Conventional wisdom holds that selling a product or service is easier when one has a deep familiarity with it and, fortunately for South African tourism company Tourvest, CEO Sean Joubert has the passion for adventure necessary to be its leader.
Sean has a strong connection with the outdoors; outside office hours, you can often find him mountain biking, road biking, bushwalking, horseriding, jetskiing, playing sport and more. His passion for the outside world is why he’s so committed to his role with Tourvest, but equally great is his passion for travel and experiencing the sights and sounds of the natural landscape.
“My favourite places are along the Zambezi, the Serengeti in Tanzania and Victoria Falls in Zimbabwe,” he says. “For me, they’re exciting destinations where wildlife is abundant, the people are friendly, the properties are world-class and I can feel passionate about wildlife conservation. The bush and South Africa in general are both destinations that appeal to my personal interests.”
Of course, as much as he might enjoy exploration, activity and travel, the more indoor-based requirements of leadership remain. In the office, when leading his team, Sean operates as a glass-half-full leader who recognises the importance of integrity and transparency in building trust in a company’s leadership.
“The key is building creative unity,” he explains. “For me, a committed team is a team with clarity – one that’s able to communicate clearly, then reinforce that clarity. It revolves around why we exist, what we do and how we’re going to succeed. It’s providing the accountability of leadership and being held accountable for the operation.”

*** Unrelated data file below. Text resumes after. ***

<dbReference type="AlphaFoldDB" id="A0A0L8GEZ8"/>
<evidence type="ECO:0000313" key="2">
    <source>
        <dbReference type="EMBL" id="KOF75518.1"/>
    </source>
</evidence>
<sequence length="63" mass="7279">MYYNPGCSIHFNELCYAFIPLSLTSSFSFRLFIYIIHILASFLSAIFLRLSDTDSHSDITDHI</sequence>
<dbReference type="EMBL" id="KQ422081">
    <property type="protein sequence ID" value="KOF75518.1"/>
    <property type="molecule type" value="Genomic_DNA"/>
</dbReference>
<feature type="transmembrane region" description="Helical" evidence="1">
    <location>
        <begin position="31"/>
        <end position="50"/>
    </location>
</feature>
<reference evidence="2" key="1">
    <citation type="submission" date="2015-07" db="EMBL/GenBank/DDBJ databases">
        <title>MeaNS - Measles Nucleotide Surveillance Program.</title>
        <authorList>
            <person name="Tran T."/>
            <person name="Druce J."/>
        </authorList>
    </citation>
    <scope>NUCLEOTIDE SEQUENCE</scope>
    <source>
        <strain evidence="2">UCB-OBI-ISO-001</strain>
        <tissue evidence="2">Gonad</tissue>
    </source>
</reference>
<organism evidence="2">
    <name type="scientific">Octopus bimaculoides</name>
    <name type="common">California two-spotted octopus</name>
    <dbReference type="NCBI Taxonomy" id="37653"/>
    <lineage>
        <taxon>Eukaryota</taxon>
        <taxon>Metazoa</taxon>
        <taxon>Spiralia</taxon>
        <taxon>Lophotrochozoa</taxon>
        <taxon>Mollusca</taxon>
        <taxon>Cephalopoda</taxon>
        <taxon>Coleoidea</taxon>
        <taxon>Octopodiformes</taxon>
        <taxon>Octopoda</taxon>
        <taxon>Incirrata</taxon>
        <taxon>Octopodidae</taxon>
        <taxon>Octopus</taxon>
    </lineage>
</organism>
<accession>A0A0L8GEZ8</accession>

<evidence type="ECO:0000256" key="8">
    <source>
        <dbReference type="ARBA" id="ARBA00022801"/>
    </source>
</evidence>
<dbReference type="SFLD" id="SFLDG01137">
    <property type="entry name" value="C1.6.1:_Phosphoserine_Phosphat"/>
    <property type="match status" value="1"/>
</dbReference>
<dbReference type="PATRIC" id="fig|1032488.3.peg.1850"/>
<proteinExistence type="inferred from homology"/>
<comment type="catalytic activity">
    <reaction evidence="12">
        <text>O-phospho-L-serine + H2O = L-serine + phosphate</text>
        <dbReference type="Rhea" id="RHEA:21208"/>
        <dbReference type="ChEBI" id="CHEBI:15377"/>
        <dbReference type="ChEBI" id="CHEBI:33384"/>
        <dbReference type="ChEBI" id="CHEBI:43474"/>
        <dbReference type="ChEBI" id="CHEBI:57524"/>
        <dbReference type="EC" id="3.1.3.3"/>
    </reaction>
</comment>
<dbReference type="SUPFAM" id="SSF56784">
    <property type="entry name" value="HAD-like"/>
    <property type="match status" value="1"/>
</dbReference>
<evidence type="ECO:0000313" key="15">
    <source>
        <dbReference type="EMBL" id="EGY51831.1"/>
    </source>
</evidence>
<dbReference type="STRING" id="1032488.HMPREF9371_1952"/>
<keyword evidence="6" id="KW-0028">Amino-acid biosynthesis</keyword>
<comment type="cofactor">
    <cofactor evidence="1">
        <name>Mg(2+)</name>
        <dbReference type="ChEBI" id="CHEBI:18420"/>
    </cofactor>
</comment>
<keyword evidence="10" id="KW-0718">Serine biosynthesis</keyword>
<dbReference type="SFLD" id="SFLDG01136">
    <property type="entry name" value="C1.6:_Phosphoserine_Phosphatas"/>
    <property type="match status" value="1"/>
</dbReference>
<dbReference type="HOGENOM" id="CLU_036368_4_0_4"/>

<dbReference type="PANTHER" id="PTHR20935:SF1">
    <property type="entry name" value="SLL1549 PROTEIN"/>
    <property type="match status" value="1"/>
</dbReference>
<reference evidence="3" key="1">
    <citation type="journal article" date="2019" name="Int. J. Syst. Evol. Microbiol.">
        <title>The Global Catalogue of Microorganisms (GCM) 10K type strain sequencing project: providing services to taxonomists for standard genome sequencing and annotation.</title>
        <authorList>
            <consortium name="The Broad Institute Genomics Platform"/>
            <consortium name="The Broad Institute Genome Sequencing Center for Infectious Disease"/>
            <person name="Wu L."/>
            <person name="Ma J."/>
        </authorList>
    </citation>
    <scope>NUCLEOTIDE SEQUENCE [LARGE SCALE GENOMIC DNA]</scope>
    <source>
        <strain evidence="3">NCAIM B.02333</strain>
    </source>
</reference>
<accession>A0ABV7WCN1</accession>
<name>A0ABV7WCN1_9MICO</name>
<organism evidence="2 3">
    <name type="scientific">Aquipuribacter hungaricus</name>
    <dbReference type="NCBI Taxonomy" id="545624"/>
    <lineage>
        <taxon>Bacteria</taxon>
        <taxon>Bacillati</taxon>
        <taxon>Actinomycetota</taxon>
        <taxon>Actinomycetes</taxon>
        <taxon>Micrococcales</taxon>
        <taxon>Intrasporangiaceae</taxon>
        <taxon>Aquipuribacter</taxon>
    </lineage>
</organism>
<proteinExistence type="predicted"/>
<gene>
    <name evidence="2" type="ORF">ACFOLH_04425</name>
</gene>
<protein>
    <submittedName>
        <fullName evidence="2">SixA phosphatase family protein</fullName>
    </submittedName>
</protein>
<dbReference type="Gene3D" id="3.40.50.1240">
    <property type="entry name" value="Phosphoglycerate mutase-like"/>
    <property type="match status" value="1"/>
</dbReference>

Sean himself draws inspiration from the company in several ways, including a belief in Tourvest’s services and products. He’s firmly committed to everything the company offers – including travel management, destination management, destination retail, hotels and lodges, adventures and activities, restaurants, curio shops and foreign-exchange bureaux – and shares a profound connection with the Tourvest team and culture, saying that his own beliefs align perfectly with those of the organisation.
Finally, he’s a firm believer in his ability to make a difference. In his position, Sean can add value to Tourvest, while the organisation, in turn, is able to add value to society. Indeed, a sense of social justice infuses the company at every level.
For example, investment firm Guma’s acquisition of Tourvest in 2008 was aimed at creating opportunities for black entrepreneurs in a nation still recovering from apartheid. Sean guides Tourvest’s strategic direction with the concept of ‘conscious capitalism’ firmly in mind. To Sean, this means driving participation across society and communities, benefiting all parties.
“With every venture, program or partnership we embark upon, we ensure there is growth and economic participation within broader communities,” he says. “Any strategic decisions we take, we gauge that mark, that strategic growth and economic participation. Unless we can achieve that, we don’t embark on any initiative.”